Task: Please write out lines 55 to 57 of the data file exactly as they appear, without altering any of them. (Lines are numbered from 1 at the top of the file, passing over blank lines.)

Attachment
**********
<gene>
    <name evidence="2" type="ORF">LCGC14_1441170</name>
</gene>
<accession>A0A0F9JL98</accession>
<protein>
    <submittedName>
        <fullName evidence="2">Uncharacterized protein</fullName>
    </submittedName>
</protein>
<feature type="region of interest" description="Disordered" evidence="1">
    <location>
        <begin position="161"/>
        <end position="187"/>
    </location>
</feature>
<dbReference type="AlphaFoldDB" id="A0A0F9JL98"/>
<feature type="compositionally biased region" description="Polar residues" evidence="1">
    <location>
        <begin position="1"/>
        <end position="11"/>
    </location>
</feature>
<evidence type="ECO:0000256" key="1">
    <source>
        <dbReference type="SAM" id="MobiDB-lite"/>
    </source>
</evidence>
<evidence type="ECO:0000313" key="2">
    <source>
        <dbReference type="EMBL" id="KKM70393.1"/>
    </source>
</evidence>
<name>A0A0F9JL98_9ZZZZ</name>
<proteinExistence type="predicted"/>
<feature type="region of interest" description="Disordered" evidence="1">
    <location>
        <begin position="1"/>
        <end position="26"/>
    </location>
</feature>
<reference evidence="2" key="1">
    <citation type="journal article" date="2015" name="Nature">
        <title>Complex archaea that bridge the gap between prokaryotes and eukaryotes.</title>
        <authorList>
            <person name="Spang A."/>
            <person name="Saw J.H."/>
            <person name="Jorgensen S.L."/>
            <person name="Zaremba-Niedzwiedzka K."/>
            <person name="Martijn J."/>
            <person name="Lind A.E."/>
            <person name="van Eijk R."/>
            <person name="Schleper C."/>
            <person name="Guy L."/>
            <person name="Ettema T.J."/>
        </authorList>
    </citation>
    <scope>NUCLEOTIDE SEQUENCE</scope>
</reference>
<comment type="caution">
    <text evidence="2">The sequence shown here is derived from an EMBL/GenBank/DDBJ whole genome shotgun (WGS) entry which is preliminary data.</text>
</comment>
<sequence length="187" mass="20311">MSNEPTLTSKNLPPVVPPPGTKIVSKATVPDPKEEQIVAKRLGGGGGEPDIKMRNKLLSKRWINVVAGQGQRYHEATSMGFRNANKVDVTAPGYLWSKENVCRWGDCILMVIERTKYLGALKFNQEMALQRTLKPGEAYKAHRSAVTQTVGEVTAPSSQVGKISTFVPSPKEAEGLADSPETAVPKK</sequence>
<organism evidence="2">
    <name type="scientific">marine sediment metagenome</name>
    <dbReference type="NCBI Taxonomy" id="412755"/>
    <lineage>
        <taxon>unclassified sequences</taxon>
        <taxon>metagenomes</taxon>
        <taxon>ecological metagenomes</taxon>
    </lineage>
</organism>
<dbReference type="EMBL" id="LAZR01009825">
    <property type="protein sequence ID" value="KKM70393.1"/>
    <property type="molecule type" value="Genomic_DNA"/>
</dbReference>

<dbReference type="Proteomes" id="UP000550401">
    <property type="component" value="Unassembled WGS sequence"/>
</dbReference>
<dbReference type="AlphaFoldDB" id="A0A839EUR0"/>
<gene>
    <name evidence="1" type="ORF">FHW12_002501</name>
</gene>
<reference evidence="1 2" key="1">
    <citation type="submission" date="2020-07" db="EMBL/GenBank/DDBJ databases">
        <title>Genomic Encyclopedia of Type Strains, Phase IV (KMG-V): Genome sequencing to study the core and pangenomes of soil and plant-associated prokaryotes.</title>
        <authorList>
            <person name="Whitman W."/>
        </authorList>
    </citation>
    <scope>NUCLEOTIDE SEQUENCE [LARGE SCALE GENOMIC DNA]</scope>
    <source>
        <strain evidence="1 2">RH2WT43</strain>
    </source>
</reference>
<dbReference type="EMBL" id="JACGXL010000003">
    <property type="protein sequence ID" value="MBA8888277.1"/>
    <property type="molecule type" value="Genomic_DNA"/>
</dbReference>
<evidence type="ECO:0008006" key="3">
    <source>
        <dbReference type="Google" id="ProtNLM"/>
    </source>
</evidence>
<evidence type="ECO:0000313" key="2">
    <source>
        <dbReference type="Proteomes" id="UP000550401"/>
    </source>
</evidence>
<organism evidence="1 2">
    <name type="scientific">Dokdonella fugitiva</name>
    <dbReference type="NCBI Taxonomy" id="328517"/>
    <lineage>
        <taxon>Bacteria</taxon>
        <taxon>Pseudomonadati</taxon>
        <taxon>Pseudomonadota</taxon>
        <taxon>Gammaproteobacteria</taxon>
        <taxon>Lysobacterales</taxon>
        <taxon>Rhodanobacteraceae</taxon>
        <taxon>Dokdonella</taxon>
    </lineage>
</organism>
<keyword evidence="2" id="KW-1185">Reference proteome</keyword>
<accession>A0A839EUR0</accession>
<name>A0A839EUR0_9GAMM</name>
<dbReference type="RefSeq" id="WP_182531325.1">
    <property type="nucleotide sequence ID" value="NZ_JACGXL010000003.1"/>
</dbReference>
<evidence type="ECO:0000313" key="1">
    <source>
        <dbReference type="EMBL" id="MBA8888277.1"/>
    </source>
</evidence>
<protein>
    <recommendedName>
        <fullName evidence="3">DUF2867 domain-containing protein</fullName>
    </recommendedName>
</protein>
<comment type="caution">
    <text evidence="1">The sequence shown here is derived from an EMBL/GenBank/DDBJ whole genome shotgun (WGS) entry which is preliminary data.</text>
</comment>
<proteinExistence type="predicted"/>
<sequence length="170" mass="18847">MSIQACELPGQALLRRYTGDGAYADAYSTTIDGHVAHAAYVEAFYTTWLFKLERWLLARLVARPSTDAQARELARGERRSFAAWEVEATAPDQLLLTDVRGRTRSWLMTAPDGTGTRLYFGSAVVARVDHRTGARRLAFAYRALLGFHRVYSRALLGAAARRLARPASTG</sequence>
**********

        </authorList>
    </citation>
    <scope>NUCLEOTIDE SEQUENCE</scope>